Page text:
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Key Bridge collapse site's second channel opens amid recovery discussions

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Baltimore (WBFF) — One key point made by Maryland Governor Wes Moore Tuesday was that a second channel is running through the Patapsco River at the site of the Key Bridge collapse that's virtually shut down the Port of Baltimore.

It has been a full week since a crippled cargo ship collided with the Key Bridge causing it to collapse. Six construction workers were left dead after the calamitous incident.

At the latest news conference Tuesday, the governor and Mayor Brandon Scott spoke about recovery efforts.

"Of course, first and foremost, again, thoughts and prayers of all of Baltimore will now and forever be with those who we lost. I don't want us to lose sight of the fact that we still have four Marylanders missing below the water," said Scott.

The governor said rough weather conditions over the last two days, including thunderstorms, have made it unsafe for divers trying to recover the victims' bodies, who are believed trapped underwater in the wreckage.

ALSO READ | A close up look of the Key Bridge collapse with the Army Corps of Engineers

Recovery are efforts continuing, but safety comes first.

"We promised those families (of the victims) that we would do everything in our power to bring them closure. But also, my directive is to complete this mission with no injuries and no casualties," said Moore.

Regarding cleanup efforts, Moore says crew members continue to work around the clock to pull pieces of twisted steel out of the water. Also, two temporary channels have been opened to allow commercial traffic through that area. The channels will be used for what officials are calling "commercially essential vessels."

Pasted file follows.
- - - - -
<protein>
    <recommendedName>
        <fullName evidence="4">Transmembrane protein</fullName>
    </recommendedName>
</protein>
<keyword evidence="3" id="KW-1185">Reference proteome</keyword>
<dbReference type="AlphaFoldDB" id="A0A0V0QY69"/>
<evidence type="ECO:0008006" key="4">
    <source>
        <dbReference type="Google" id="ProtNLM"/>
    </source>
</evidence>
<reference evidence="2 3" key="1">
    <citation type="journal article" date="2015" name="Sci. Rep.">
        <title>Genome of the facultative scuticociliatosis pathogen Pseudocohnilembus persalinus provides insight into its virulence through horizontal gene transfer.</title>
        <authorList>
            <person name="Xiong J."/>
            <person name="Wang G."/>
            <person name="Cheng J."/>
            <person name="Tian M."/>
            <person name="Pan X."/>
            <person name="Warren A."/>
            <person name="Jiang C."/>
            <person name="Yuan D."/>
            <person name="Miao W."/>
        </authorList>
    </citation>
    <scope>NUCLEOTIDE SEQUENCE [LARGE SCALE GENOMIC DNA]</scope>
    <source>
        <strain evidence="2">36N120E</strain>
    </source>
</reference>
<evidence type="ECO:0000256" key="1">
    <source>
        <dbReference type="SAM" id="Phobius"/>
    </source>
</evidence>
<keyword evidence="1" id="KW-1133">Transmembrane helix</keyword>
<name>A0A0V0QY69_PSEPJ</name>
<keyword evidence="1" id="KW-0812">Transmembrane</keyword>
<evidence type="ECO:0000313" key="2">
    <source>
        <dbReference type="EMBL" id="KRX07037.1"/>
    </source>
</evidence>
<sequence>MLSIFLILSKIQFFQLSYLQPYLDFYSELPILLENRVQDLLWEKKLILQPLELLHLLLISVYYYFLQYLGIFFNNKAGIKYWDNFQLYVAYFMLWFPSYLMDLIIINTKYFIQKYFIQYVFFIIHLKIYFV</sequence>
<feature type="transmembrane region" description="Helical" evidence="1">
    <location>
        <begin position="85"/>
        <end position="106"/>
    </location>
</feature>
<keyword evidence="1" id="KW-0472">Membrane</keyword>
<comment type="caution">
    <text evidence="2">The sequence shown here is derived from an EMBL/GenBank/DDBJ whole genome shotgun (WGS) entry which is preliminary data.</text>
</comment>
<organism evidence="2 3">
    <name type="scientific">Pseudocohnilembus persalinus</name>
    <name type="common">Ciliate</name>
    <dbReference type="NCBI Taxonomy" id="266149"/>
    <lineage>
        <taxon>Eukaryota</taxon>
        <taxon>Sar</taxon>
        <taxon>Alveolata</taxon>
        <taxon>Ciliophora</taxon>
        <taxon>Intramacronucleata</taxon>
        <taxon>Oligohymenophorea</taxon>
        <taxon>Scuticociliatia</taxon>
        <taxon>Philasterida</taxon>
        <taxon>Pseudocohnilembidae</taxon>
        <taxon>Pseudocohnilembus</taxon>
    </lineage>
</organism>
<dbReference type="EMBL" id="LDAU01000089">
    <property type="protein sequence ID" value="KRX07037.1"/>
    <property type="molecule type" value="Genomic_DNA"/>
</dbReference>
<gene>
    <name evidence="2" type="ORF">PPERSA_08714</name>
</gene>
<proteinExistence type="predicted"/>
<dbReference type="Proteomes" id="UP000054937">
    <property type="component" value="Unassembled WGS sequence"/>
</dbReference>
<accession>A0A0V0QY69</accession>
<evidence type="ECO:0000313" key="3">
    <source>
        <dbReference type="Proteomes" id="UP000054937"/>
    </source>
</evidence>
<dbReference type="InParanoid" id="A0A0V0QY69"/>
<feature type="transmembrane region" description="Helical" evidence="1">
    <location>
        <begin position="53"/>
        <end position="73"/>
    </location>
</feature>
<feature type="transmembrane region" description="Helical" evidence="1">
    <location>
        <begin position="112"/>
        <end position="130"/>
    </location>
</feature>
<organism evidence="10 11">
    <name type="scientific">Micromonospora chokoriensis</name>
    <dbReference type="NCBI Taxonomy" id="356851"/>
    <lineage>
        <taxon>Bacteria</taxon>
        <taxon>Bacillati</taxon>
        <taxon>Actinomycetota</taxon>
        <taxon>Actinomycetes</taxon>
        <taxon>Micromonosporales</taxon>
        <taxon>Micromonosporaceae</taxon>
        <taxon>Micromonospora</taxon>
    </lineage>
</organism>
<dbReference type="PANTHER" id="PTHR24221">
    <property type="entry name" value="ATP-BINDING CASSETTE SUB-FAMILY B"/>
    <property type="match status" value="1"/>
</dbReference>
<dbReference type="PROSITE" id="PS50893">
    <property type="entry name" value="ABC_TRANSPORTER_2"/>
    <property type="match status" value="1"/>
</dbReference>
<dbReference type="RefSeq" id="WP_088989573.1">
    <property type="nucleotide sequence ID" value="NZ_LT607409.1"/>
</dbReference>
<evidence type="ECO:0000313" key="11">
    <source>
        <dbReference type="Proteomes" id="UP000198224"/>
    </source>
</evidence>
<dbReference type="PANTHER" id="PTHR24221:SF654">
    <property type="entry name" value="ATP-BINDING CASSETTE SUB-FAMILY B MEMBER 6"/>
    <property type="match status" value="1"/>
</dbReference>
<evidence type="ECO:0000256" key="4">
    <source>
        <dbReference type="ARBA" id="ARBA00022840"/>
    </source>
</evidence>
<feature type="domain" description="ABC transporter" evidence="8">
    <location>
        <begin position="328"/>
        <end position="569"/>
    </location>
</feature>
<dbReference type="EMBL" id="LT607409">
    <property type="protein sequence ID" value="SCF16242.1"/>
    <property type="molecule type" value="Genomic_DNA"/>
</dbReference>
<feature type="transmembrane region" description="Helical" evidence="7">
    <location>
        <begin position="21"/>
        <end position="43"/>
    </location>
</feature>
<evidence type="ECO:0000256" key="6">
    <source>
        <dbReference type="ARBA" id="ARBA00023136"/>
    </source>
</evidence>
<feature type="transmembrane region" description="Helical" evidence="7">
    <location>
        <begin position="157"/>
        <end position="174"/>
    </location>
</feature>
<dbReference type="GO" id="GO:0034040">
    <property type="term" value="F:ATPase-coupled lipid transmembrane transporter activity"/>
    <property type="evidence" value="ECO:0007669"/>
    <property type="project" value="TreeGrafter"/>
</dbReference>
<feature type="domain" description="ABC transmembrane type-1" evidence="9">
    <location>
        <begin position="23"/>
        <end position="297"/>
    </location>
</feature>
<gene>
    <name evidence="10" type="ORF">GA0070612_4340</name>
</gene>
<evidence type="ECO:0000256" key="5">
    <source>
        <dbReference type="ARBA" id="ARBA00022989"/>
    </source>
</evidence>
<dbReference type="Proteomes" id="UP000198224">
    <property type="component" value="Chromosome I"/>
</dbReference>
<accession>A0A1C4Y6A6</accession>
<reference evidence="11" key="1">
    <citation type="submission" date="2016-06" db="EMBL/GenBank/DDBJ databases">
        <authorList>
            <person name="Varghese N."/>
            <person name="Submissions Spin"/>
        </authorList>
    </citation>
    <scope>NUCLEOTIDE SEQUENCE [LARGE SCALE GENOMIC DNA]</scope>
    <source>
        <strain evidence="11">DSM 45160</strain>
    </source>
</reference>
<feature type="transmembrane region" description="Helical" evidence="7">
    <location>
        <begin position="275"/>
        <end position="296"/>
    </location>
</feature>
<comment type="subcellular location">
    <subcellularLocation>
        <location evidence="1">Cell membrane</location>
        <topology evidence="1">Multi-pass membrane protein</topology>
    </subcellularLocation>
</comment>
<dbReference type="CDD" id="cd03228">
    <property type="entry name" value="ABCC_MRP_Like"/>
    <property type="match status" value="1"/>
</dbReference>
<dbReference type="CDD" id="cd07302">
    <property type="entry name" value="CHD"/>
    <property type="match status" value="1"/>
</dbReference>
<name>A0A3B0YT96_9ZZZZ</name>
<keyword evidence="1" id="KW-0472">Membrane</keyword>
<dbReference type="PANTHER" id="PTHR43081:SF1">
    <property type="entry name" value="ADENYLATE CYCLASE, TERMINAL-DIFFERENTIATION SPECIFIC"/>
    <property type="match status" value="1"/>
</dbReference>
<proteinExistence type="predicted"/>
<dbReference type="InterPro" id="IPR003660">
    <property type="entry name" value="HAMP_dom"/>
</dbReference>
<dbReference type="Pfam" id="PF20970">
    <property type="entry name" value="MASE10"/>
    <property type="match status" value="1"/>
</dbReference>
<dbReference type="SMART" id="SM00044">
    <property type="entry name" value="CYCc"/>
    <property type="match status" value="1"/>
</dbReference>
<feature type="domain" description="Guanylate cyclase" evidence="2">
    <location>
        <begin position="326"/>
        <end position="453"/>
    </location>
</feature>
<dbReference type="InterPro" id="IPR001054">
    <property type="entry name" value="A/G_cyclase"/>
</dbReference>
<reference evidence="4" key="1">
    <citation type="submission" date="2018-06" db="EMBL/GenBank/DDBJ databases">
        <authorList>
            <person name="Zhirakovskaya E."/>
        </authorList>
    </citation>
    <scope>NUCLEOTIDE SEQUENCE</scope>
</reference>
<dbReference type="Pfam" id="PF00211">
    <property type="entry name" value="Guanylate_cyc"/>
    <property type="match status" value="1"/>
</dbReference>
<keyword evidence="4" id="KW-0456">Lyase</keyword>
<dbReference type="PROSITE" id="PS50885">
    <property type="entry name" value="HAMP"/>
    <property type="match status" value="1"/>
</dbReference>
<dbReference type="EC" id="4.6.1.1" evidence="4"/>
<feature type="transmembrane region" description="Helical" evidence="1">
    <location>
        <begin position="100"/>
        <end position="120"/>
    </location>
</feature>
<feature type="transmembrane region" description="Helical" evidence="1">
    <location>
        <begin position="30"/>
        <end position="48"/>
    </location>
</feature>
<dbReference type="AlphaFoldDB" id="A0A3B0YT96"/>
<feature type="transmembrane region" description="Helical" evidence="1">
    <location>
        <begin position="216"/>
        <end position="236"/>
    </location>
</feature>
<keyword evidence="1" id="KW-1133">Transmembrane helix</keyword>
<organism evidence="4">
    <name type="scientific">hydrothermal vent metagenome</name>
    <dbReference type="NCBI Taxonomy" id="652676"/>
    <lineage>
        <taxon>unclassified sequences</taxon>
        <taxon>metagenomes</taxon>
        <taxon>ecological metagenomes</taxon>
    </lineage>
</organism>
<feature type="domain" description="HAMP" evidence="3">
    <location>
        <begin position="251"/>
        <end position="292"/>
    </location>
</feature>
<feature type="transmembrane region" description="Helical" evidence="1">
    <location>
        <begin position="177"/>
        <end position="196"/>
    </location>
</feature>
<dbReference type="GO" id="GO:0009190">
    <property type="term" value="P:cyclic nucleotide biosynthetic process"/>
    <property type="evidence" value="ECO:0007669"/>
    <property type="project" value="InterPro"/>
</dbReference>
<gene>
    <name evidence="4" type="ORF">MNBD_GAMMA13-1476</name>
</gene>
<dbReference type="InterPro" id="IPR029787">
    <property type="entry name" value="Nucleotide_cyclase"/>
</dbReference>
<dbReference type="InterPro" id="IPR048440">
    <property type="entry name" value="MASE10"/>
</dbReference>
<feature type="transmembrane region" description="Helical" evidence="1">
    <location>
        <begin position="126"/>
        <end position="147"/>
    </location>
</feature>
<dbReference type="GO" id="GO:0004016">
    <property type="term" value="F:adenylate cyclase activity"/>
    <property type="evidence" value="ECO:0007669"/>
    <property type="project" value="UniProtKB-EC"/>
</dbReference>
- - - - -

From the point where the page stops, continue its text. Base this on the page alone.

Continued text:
"Priority number one still remains to reopen the deep draft channel," said Rear Admiral Shannon Gilreath of the U.S. Coast Guard. "Our number two priority is to remove the Dali from the channel and we continue to work on that. We've got divers going down today that are still continuing to survey around the ship," he added.

ALSO READ | Underwater wreckage of Francis Scott Key Bridge revealed in U.S. Navy imagery

As the governor says, the work is moving and the mission continues.

"But I do want to be clear, we are still a long way from being able to get the size and the cadence of the commercial traffic back to where it was before the collapse," said Moore.

Meanwhile, the cargo ship's owner is trying to limit its liability saying they should not be held responsible for any damages. But if they are, they're asking a federal judge to put a cap on those damages, not to exceed the value of the ship they say, which is just over $43 million.

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